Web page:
Northeast Products and Services Inc., a manufacturer of aluminum docks and other structures, was growing, with its products shipping across the country.
But as the Topton-based business scaled up, owner Scott Tihansky knew it needed to grow in a smarter, more strategic way.
He ended up finding help from the U.S. Small Business Administration’s Eastern Pennsylvania District in King of Prussia. He was accepted last year into the no-cost Emerging Leaders program.
Helping small businesses grow more effectively is one of the main goals of the SBA’s Emerging Leaders Program, which began in the agency’s eastern Pennsylvania office 10 years ago and now is offered nationwide.
The King of Prussia office alone has helped more than 100 business leaders delve into the process of working on their business rather than just working in it, analyzing finances and marketing efforts – and planning for where they want to see the business in three year.
Nationally, the program has helped small-business owners procure more than $1 billion in government contracts and $73 million in new financing.
And it appears to makes a difference for many: The SBA said 62 percent of graduates say they saw higher revenue after participating in the Emerging Leaders programs.
However, Mike Kane, deputy district director for the SBA Eastern Pennsylvania District, cautions it isn’t for everyone.
“It’s an intensive education, especially for a small business owner,” Kane said.
In order to help businesses develop a three-year growth plan and the tools to carry it out, the SBA asks participants to commit to 100 hours of classroom work in its King of Prussia office as well as homework and peer-to-peer counseling.
As a graduate, Tihansky said the work was worth it.
“It seemed to have all of the pieces that we needed to focus on,” Tihansky said.
He especially liked that the program embraced different kinds of businesses in different stages of growth.
His group had an engineer, a photographer, a welder, a mechanic and a microbrewer.
Better tracking, targetting
Using knowledge derived from the Emerging Leaders Program, Tihansky decided to implement an Enterprise Resource Planning system, or ERP, to help track inventory, production and staff.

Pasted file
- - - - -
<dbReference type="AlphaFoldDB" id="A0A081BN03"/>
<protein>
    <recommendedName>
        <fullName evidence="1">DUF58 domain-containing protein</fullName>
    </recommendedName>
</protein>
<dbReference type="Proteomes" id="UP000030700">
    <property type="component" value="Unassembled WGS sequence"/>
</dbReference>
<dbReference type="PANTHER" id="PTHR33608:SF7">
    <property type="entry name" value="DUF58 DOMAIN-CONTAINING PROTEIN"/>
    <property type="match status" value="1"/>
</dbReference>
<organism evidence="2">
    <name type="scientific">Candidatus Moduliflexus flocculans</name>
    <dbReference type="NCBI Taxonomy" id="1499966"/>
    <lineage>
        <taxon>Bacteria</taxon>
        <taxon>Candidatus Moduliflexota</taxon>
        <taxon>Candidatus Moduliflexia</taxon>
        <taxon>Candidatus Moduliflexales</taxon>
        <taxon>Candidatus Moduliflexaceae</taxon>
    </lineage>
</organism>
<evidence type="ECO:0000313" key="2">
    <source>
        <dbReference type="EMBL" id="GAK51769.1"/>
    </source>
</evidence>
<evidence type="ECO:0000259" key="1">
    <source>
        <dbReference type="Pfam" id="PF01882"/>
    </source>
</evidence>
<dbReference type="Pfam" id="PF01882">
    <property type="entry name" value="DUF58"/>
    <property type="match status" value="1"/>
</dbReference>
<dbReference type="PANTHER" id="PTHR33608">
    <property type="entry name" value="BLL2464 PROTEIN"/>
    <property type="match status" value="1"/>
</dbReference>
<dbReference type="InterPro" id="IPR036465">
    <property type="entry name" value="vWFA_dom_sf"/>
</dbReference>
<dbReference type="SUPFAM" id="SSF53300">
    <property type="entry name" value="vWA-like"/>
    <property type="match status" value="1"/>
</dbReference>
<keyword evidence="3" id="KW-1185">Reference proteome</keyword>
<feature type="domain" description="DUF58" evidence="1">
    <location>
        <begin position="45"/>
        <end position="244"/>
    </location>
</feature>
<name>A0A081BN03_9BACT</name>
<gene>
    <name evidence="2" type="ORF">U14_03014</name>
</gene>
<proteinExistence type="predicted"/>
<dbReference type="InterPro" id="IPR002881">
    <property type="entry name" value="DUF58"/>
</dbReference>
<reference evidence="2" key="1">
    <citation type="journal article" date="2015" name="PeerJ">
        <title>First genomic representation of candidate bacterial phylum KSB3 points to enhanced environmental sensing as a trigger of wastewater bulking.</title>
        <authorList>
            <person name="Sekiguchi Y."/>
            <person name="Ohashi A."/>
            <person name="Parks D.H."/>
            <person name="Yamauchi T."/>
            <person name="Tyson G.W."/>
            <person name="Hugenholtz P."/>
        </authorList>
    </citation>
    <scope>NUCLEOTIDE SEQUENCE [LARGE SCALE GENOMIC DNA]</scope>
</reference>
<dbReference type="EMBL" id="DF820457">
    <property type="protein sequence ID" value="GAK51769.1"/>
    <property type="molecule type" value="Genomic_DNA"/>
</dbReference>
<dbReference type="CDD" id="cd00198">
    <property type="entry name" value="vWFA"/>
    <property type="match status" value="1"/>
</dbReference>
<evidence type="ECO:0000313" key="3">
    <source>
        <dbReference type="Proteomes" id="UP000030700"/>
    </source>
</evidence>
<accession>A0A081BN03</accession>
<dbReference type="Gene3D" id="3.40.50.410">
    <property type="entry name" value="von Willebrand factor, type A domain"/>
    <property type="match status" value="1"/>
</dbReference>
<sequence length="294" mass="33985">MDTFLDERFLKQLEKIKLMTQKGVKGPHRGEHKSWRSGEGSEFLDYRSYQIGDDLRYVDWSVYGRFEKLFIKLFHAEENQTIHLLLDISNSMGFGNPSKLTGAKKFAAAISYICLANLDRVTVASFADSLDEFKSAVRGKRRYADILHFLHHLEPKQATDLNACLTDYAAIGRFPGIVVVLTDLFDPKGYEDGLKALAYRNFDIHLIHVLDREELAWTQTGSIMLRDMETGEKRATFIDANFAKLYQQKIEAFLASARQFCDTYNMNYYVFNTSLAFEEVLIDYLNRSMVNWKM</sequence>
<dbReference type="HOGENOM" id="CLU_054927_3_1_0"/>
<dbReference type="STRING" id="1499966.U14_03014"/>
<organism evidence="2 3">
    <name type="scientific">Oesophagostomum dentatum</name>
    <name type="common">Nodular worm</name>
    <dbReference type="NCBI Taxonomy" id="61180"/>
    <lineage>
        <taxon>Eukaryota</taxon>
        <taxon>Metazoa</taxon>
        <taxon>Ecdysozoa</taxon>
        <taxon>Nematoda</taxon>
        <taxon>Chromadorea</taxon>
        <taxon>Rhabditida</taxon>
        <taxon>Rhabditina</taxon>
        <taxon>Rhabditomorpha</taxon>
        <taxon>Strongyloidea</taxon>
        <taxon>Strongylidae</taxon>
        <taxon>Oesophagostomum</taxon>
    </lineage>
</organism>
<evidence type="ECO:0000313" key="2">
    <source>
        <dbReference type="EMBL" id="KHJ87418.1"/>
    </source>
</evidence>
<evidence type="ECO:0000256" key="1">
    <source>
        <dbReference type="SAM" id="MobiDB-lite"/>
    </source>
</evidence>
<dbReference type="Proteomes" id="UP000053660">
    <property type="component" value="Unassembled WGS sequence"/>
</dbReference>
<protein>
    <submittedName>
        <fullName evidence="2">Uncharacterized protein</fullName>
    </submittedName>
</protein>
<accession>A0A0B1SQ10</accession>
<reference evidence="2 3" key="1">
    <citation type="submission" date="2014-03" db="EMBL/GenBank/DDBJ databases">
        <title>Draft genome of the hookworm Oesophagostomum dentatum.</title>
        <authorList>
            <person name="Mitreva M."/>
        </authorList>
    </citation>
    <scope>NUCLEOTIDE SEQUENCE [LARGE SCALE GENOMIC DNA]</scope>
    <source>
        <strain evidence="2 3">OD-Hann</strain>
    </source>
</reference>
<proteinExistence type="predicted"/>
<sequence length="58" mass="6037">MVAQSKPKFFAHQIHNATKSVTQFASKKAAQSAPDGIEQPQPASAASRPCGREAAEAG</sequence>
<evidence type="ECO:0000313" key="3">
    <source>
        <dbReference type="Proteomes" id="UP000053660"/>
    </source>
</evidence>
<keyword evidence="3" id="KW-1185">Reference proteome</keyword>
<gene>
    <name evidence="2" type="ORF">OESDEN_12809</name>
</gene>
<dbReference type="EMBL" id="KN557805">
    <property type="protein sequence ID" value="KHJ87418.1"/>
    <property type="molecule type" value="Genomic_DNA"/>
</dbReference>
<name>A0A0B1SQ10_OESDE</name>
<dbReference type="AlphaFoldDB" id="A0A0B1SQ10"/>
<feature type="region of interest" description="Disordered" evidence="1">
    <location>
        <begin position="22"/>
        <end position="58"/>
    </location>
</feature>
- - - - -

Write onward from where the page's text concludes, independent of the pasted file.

“The ERP allows us to take our inventory and look at how it’s being used in projects, how many hours it takes to do a project” he said. “When you scale up you just can’t use traditional spreadsheets anymore. You have to have control of all of the parts of your business.”
The program also helped his company better target the right customers.
A fresh perspective
Like Tihansky, Dorothea Gillette-Spencer, owner of D. Gillette Industrial Services in Bangor, said her business was going well. It makes equipment for the U.S. Department of Defense.
But she also decided to enroll in the Emerging Leaders program, where she gained a fresh perspective on her company.
“They look at your finances and your business in an objective way,” she said.
The takeaways for her included insights into how to properly present corporate numbers when looking for a loan.
“They let us know what banks look at and what others see when they look at our numbers,” she said.
Gillette-Spencer said she’s still in regular contact with at least one of her fellow graduates, and they still support each other to work on the skills and processes they learned through the program.
That’s good news to Kane, who said building those relationships with other business leaders who can help is one of the side benefits of the program.
If you go
The U.S. Small Business Administration is now recruiting businesses for its 2019 Emerging Leaders program and will accept as many as 20 businesses into this year’s class, according to Mike Kane, deputy district director for the SBA Eastern Pennsylvania District,.
To be eligible a small business must have annual sales of $250,000 or more, have at least one employee in addition to the owner and have been in business for three years or more.
Participants can be the owner, president, CEO, chief operating officer, CFO or a key decision maker.
The participant must commit to one evening every other week from April to October for approximately 100 hours of classroom work in the SBA’s King of Prussia office as well as homework and peer-to-peer mentoring. The program is free.